Royal Bank hikes dividend as profit rises 5%
Royal Bank of Canada increased its dividend as its third-quarter profits rose five per cent to $3.3 billion, but the lender's latest earnings fell short of analyst expectations.
The Toronto-based lender said Wednesday it will now pay a quarterly dividend of $1.05 per share, up three cents or three per cent.
The increased payment to shareholders came as RBC reported $3.3 billion in net income for the quarter ended July 31, up five per cent from $3.1 billion a year ago.
"Our focused strategy and diversified business mix continue to deliver strong returns for our shareholders as we leverage our scale and investments in technology to create new value streams for our clients," RBC chief executive Dave McKay said in a statement.
RBC's diluted earnings per share for the three-month period ended July 31 was $2.22, from $2.10 a year ago. On an adjusted basis, RBC's diluted cash earnings per share for the third quarter of its financial year amounted to $2.26, compared with $2.14 during the same quarter in 2018.
On average, analysts expected $2.30 earnings of per share, according to the financial markets data firm Refinitiv.
The bank's latest results were fuelled by strength in personal and commercial banking, wealth management and insurance. However, the lender's capital markets and investor and treasury services divisions were lower amid challenging market conditions.
RBC's personal and commercial banking division saw net income of $1.66 billion, up 10 per cent year-over-year due to volume growth and higher spreads in Canadian banking.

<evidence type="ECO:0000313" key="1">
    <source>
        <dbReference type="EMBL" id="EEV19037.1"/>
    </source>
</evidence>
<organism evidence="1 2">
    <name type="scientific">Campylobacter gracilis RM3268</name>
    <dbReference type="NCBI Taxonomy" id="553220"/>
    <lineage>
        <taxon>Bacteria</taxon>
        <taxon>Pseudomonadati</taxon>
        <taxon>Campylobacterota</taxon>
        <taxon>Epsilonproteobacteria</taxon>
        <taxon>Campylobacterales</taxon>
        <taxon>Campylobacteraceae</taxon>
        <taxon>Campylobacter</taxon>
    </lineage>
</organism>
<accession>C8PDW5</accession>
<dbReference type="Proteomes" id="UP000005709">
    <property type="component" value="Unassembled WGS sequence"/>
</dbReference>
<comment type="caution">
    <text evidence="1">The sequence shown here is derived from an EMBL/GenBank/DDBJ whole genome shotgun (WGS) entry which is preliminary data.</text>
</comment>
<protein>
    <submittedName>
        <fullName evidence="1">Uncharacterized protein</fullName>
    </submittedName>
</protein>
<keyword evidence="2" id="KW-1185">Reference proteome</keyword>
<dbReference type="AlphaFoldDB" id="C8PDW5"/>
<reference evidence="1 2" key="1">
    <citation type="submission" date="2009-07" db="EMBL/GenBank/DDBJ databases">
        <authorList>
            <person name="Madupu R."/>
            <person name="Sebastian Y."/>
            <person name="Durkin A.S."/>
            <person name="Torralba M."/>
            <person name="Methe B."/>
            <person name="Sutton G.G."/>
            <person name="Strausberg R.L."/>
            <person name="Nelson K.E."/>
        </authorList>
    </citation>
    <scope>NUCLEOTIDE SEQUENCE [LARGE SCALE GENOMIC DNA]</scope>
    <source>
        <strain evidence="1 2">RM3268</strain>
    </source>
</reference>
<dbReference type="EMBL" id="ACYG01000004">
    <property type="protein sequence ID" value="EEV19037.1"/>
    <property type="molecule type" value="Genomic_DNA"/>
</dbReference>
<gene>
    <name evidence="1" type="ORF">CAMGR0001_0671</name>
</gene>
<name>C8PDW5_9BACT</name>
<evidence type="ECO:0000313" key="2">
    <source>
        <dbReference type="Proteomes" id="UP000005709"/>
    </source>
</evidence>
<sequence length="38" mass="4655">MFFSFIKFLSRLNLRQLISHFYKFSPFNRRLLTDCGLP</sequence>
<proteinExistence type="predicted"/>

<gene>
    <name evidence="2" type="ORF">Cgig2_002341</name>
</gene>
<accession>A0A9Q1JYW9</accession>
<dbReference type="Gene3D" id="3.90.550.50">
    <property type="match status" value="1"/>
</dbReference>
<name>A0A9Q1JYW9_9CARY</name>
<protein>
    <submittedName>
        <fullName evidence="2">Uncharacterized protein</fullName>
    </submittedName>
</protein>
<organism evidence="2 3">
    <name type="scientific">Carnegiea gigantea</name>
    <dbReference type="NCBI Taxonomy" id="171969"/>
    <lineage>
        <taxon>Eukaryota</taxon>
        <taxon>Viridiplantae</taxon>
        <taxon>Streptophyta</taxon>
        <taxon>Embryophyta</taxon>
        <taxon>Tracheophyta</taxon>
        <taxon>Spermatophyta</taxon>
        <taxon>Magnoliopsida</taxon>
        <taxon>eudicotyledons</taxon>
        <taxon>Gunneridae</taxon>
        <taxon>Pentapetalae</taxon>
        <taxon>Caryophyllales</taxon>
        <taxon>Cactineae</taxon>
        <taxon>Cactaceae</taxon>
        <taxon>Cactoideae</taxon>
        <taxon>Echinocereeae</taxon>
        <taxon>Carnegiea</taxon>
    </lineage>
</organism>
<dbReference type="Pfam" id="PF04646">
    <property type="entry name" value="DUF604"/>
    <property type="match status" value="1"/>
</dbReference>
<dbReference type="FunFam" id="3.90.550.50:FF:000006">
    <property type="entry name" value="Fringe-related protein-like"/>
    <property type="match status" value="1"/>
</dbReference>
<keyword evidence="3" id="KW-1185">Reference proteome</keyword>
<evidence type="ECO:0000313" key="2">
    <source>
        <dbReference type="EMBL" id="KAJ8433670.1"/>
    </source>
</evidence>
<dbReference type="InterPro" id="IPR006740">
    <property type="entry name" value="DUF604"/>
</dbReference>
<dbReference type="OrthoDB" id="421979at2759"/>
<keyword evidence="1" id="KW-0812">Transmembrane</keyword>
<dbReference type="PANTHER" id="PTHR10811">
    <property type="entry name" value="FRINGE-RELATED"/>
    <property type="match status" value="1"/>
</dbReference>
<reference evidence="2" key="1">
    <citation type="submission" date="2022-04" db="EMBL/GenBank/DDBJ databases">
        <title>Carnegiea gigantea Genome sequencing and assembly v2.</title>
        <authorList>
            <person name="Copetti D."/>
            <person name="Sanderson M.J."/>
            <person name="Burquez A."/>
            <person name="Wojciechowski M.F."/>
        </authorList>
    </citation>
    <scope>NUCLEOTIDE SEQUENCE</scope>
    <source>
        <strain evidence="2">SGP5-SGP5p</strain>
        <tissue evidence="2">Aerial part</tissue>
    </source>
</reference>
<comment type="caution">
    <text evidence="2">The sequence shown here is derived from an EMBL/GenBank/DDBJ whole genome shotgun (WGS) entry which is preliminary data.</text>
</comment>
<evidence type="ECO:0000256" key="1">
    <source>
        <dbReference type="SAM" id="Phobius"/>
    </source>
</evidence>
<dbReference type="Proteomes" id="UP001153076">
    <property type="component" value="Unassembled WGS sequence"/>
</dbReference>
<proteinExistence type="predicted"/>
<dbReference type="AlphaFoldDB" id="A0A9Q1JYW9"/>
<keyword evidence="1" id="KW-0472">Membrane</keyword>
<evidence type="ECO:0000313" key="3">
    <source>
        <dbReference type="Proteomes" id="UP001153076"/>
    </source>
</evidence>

Its wealth management arm, which includes Los Angeles-based bank City National, reported net income of $639 million, up 11 per cent from the year prior, largely due to higher average fee-based client assets and an increase in net interest income. City National saw loan growth of 17 per cent year-over-year during the latest quarter, RBC said.
The bank's insurance division saw net income rise by 29 per cent to $204 million during the quarter, "reflecting higher favourable investment related experience" and the impact of new longevity reinsurance contracts.
However, RBC's capital markets division saw net income drop by six per cent year-over-year to $653 million. The bank said this was "primarily due to lower loan syndication revenue mainly in the U.S. and Europe, reflective of the contraction in the global fee pool." Other factors impacting this division's earnings included higher provisions for credit losses — or money set aside for bad loans — and lower equity trading activity across most regions, the bank said.
Its investor and treasury services division reported third-quarter net income of $118 million, down 24 per cent from the same period in 2018, due to lower client deposit margins, lower revenue from its asset services business, and lower funding and liquidity revenue.
The bank's key measure of financial health, called the common equity tier 1 ratio (CET1), was 11.9 per cent as of July 31. That's up from 11.8 per cent during the previous quarter and 11.1 per cent during the third-quarter of 2018.
Total provisions for credit losses during the quarter rose by $79 million or 23 per cent to $425 million, due to higher provisions in capital markets, wealth management and personal and commercial banking.
RBC was the first of Canada's big banks to report its third-quarter earnings. The Canadian Imperial Bank of Commerce reports its latest financial results on Thursday, followed by the other banks next week.